xmlns:og='http://ogp.me/ns#' The Font of Noelage: It is the poor who are still getting all the blame.

Friday, 28 April 2017

It is the poor who are still getting all the blame.

Recently, The West Australian newspaper published what it called the state’s Rich List.

How interesting it would be for The West to publish a list of our state's Highest Tax Payers. Quite possibly, several of those on the Rich List would be nowhere to be seen on the Highest Taxpayer List. For the sad truth is that many of our richest people and corporations pay little or no income tax whatsoever.

 The British Labour Leader, Jeremy Corbyn, said in the parliament recently that the Tories were “Strong against the weak and weak against the strong”. This has long been the case in Australia. Those on welfare are pursued relentlessly, while millionaires and very profitable corporations pay little or no tax whatsoever.

Centrelink has declared war on welfare recipients, in many cases sending them demands for payment of non existetent debts. On the other hand, very rich people and corporations  are helped by government tax avoidance regulations which favour Negative Gearing and turn a blind eye to those who put their treasure in tax havens like the Cayman Islands.

State Liberal MP, Ben Morton, wrote recently that the welfare safety net had become a comfortable hammock for many on welfare. The fact is that most people on welfare are on a knife’s edge, hanging out for the next payment to pay their bills and buy essential goods.

LNP politicians and sections of the media are very outspoken about the perceived rorts being perpetrated by those in receipt of Centrelink welfare payments. Unemployed people on the dole are invariably referred to as job snobs, dole bludgers and disability pension rorters.

The fact is that unemployment in Australia is an unwanted and unhappy state that most unemployed people have no control over. Most of those currently on the dole have worked before and will work again.

At present, there are many thousands more out of work than there are advertised job vacancies. It does not matter how hard you try, or how often you apply for a job, no one can overcome that mathematical imbalance between those seeking work and the lesser number of jobs available.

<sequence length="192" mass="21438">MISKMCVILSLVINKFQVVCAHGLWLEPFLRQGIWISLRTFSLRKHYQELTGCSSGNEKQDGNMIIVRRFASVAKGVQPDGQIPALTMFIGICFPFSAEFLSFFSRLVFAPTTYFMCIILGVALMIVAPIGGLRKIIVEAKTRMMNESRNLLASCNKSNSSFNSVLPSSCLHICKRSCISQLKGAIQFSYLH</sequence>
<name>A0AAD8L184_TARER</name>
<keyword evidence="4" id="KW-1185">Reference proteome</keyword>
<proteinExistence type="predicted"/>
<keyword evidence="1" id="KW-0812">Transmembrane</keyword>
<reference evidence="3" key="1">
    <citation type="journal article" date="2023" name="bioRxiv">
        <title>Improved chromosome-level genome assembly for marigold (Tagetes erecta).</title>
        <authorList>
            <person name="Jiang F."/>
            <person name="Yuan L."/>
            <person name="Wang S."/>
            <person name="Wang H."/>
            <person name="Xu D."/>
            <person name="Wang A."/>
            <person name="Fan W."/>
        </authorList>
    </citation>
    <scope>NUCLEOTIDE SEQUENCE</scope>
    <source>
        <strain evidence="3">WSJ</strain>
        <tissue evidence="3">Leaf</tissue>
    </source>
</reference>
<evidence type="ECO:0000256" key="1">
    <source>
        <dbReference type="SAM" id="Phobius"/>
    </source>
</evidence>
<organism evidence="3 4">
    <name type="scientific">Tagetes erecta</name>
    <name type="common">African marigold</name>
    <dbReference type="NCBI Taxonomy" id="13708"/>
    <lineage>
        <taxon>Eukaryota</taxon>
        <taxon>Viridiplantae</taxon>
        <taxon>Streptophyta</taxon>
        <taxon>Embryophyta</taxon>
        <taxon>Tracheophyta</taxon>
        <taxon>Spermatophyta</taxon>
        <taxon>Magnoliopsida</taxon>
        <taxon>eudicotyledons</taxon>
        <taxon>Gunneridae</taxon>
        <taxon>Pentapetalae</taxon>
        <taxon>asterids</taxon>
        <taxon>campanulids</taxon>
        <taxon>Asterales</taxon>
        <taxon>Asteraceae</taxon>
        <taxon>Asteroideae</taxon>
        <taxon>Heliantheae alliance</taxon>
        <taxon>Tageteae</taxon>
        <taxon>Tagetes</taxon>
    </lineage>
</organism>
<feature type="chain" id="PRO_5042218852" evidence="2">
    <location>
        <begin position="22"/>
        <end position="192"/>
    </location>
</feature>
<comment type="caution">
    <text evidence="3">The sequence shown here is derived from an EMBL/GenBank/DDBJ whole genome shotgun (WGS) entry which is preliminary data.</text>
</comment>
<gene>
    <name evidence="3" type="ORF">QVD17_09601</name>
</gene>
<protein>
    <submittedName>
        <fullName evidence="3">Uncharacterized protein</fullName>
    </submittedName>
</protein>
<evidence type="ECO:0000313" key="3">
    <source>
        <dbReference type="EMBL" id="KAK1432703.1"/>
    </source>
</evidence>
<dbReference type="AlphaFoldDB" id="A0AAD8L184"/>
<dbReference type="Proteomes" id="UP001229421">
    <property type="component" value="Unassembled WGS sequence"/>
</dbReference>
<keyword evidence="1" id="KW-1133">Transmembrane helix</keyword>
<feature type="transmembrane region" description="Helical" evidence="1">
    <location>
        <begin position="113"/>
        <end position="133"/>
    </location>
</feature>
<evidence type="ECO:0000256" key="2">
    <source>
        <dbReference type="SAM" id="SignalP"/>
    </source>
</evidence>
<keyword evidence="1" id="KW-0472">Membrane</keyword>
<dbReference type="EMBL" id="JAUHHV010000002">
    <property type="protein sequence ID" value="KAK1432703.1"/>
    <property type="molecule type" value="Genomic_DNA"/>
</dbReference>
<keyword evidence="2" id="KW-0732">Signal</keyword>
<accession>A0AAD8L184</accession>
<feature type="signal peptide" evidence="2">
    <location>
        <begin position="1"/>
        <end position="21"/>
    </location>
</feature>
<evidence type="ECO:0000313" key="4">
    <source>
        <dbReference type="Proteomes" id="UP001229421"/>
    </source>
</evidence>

Similarly, Centrelink’s official figures do not support the charge that their clients are all job snobs, bludgers and cheats. Between 2006 and 2010, Centrelink conducted 4 000 000 reviews in each of those years, covering 60% of its clients. As a result of this extensive investigation into people’s personal circumstances there were, on average, 3192 people referred for prosecution. That represents 0.04% per year. I am sure today’s figures would be similar. Yes, there are some welfare rorters, but a very small percentage.

On the other hand, many rich people and highly profitable corporations have made an art form of rorting the income tax system. These “Fat Cats” have been aided and abetted by the Federal government, which has sacked thousands of Australian Tax Office workers, severely cut the ATO budget and closed whole departments in order to save money.

Tax Avoidance and the lesser and, perhaps the more honourable practice of Tax Minimisation, is a growth industry in Australia. Tax accountants charge huge sums to reduce their clients taxes to negligible proportions. Peter Martin, Economics Editor for The Age newspaper, writing in the Sydney Morning Herald on May 13, 2014, said that ATO statistics showed that “75 ultra-high earning Australians paid NO INCOME TAX (My emphasis) at all. Each of them earned more than one million dollars from investments or wages and between them they accumulated $195 million, an average of $2.6 million each. But they paid no tax whatsoever. They paid no Medicare levy, no Medicare surcharge, even though 60 of them had private health insurance.”

Meanwhile, the LNP government, aided by Rupert Murdoch, who controls 70% of Australia’s media, continues to focus on those greedy, job snob welfare cheats. News Corp doesn't devote a lot of space to corporate fraud...unless it involves a trade union.

It was Kerry Packer who famously appeared before a Senate Committee and said that he paid his taxes but he was not going to pay one cent more in taxes than he had to and anybody who did was a fool. Of course, nobody but the taxman ever knew just how much tax Kerry Packer actually paid. We do know that he could afford very expensive tax accountants.

This attitude stands in direct contrast to that of Irving Berlin, who became extremely wealthy by writing some of the world's best loved and most popular songs. One day the famous composer's tax accountant started telling him how he could reduce his taxes.

"Stop! Stop!" exclaimed the great songwriter. "I do not want to reduce my taxes. I want to pay my taxes. I love this country."

What a shame that in Australia we have very rich people who are quite happy to be listed on The Rich List, while nobody knows who is on the Highest Tax Payer List.

Irving Berlin saw paying your taxes as a duty and an honour. I think we should know and salute those Australians who do make big personal tax contributions to our nation.

After all, when the footy match finishes, the commentators do not wax lyrical about the players who were paid the most, they wax lyrical about the players who made the most effective contribution to the team.

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